OpenXML vs ODF round 497
Money, money, money
Another day and another Microsoft event designed to promote the importance and flexibility of OpenXML, this time using some of the company’s UK partners to make the point. And it is a fair point, if only because the company’s Office Suite is so well-entrenched in so many businesses and organisations. Getting it to interoperate with other applications is an obviously important step that has to be taken.
But it still all begs the same question of why the company is expending so much effort on trying to establish the new file format as an official standard, and the answer is almost certainly still the same – money. One can only speculate at the actual number but there is a direct correlation between that effort and the amount of revenue Microsoft will lose if it fails, because a growing number of national governments and public authorities around the world are committing to use only products meeting ISO standards.
This is descending into a rather unedifying squabble between Microsoft on the one hand and IBM – and the other proponents of Open Document Format (ODF) – on the other. ODF has already been ratified as an ISO standard, so any product utilizing it will get an automatic tick in the `Buy This?’ box from such organisations. They represent a goodly wedge of business out into the future, business that will not be open to Microsoft if it fails in its attempts to gain ISO approval.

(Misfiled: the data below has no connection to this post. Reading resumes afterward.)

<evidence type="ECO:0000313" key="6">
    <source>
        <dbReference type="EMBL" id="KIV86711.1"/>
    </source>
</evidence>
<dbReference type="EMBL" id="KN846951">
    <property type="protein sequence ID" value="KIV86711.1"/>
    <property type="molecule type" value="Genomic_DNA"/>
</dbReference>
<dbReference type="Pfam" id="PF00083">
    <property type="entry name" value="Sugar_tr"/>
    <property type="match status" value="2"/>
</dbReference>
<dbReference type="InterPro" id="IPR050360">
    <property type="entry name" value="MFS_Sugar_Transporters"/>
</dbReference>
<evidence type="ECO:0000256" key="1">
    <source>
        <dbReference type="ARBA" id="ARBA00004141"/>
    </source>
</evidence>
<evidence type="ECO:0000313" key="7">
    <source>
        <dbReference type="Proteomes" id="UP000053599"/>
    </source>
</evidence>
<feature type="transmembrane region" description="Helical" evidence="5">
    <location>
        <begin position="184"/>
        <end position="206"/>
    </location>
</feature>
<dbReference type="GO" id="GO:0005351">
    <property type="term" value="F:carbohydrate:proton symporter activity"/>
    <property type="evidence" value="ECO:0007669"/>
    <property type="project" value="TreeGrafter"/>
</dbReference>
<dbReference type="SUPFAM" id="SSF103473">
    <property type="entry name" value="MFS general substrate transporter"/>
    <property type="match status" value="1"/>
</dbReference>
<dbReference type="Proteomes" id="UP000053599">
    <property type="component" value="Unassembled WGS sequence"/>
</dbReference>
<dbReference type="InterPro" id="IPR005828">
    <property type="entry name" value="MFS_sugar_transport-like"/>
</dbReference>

But let’s face it, if ISO fails to approve OpenXML then it will be disenfranchising an installed base that, despite all the bile and opprobrium piled on the company and all its works from so many quarters, may well want to continue using them. And it is not unknown for ISO to have two different standards for the same requirement.
I suspect I represent the views of most users. I have old files on storage disks, some still in WordStar 3 format. All I want to do is be able to get them into whatever format is relevant to me now should (and when) I need to. So the most important aspect – and the only bit of technology ISO actually needs to concern itself with – is the translation between different formats. Translators exist (or very nearly exist) between ODF and OpenXML. Microsoft has tools for bringing a whole range of ancient WP and similar file formats into OpenXML, and tools exist to automate the file translation process as large batch jobs. Making sure there are standards for the translation processes, so that everything old can be brought into anything new (which means anything new adheres to those standards) is all that is required.
It is just a shame that ISO is now the bullet that both sides are trying to shoot at each other in this war over which wins the future governmental and public services business around the world. The only other point to make is that Microsoft did bring this on themselves with its historic attitude about the customers’ divine right to render up as much money as possible. As soon as Linux and then OpenOffice came on the scene it was hardly surprising that the public bodies politely stuck up two fingers at Microsoft and ran in the opposite direction. ®